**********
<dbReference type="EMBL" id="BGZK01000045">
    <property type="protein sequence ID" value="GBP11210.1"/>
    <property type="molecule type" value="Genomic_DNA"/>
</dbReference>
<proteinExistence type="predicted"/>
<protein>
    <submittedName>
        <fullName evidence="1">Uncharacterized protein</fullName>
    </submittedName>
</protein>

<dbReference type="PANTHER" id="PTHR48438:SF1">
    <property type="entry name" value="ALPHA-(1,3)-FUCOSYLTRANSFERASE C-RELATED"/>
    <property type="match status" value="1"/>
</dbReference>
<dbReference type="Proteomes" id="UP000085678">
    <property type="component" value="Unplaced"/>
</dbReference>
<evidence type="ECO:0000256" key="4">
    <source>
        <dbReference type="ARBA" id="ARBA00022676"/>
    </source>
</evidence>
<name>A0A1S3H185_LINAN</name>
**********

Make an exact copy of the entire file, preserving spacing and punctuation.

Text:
<dbReference type="EMBL" id="BGZK01000045">
    <property type="protein sequence ID" value="GBP11210.1"/>
    <property type="molecule type" value="Genomic_DNA"/>
</dbReference>
<proteinExistence type="predicted"/>
<protein>
    <submittedName>
        <fullName evidence="1">Uncharacterized protein</fullName>
    </submittedName>
</protein>

<dbReference type="PANTHER" id="PTHR48438:SF1">
    <property type="entry name" value="ALPHA-(1,3)-FUCOSYLTRANSFERASE C-RELATED"/>
    <property type="match status" value="1"/>
</dbReference>
<dbReference type="Proteomes" id="UP000085678">
    <property type="component" value="Unplaced"/>
</dbReference>
<evidence type="ECO:0000256" key="4">
    <source>
        <dbReference type="ARBA" id="ARBA00022676"/>
    </source>
</evidence>
<name>A0A1S3H185_LINAN</name>